If the basic characteristics of logistical systems are analyzed, several inconsistencies with regards to environmental compatibility become evident. Five basic paradoxes are as follows:
- Costs pressure—The purpose of logistics is to reduce costs, notably transport costs. In addition, economies of time and improvements in service reliability, including flexibility, are further objectives. Corporations involved in the physical distribution of freight are highly supportive of strategies that enable them to cut transport costs in a competitive environment. On some occasions, the cost-saving strategies pursued by logistic operators can be at variance with environmental considerations. Environmental costs are often externalized. This means that the benefits of logistics are realized by the users (and eventually to the consumer if the benefits are shared along the supply chain), but the environment assumes a wide variety of burdens and costs. Society in general, and many companies in particular, are becoming less willing to accept these costs, and pressure is increasingly being put on governments and corporations to include greater environmental considerations in their activities.
- Time compression—In logistics, the thumb rule is that time is equal to cost. By reducing the time of fl ows, the speed of the distribution system is increased, and, consequently, its effi ciency. This is achieved in the main by using the most polluting and least energy-effi cient transportation modes. The signifi cant increase of air freight and trucking is partially the
result of time constraints imposed by logistical activities. The time constraints are themselves the result of an increasing flexibility of industrial production systems and of the retailing sector. Logistics offers door-to-door services, mostly coupled with just-in-time strategies. Other modes cannot satisfy the requirements such a situation creates as effectively. This leads to a vicious circle. The more door-to-door and just-in-time strategies are applied, the further the negative environmental consequences of the traffic it creates through road transportation.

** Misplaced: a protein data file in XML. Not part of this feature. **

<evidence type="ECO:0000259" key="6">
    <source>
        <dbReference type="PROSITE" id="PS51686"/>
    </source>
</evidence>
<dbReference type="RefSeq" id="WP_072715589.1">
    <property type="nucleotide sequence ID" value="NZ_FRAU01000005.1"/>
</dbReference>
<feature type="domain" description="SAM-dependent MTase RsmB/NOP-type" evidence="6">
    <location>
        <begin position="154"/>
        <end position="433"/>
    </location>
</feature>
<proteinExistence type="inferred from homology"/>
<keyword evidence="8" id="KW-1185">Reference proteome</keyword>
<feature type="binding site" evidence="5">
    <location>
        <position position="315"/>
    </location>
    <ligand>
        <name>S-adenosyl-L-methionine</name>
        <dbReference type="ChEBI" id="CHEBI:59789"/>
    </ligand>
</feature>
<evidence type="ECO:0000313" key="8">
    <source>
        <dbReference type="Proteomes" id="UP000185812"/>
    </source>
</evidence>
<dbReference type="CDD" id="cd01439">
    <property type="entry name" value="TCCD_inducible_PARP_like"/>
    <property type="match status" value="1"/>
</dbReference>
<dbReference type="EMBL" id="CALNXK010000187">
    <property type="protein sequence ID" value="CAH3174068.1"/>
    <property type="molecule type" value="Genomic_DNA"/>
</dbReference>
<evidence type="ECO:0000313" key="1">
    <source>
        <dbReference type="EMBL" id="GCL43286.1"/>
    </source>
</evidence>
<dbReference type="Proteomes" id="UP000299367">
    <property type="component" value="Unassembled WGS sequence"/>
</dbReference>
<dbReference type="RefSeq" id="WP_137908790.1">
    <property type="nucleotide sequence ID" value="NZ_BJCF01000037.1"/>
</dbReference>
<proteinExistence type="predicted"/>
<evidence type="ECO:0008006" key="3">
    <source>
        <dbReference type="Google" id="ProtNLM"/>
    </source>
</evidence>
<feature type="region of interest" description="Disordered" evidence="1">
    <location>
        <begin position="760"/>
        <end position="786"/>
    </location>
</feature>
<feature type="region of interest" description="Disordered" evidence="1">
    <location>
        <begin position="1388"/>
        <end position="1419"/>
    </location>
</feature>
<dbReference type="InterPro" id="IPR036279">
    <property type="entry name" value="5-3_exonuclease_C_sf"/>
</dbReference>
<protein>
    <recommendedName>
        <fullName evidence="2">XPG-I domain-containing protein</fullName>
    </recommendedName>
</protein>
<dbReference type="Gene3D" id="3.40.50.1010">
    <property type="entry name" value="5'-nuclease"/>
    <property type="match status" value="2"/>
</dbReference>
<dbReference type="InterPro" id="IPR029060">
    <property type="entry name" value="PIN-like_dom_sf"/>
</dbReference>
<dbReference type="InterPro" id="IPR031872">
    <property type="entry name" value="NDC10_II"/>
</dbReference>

- Reliability in service—At the heart of logistics is the overriding importance of service reliability. Its success is based upon the ability to deliver freight on time with the least threat of breakage or damage. Logistics providers often realize these objectives by utilizing the modes that are perceived as being most reliable. The least polluting modes are generally regarded as being the least reliable in terms of on-time delivery, lack of breakage, and safety. Ships and railways have inherited a reputation for poor customer satisfaction, and the logistics industry is built around air and truck shipments that are the two least environmentally friendly modes.
- Warehousing decisions—Logistics system’s economies are based on the reduction of inventories, as the speed and reliability of deliveries removes the need to store and keep excess stocks. Consequently, a reduction in warehousing demands is one of the advantages of logistics. This means warehousing on wheels. Inventories are in transit, contributing still further to congestion and pollution. The environment and society, not the logistical operators, are assuming the external costs.
- Internet explosion—The explosion of the Internet has led to new dimensions in retailing. This is made possible by an integrated supply chain with data interchange between suppliers, assembly lines, and freight forwarders. The distribution activities that have benefited the most from e-commerce are parcel-shipping companies such as UPS and Federal Express that rely solely on trucking and air transportation. Information technologies related to e-commerce applied to logistics can obviously have positive impacts.
The actors involved in logistical operations have a bias to perceive green logistics as a means to internalize cost savings, while avoiding the issue of external costs. These observations support the paradoxical relationship between logistics and the environment that reducing costs does not necessarily reduce environmental impacts.
Source: Sople V.V (2013), Logistics Management, Pearson Education India; Third edition.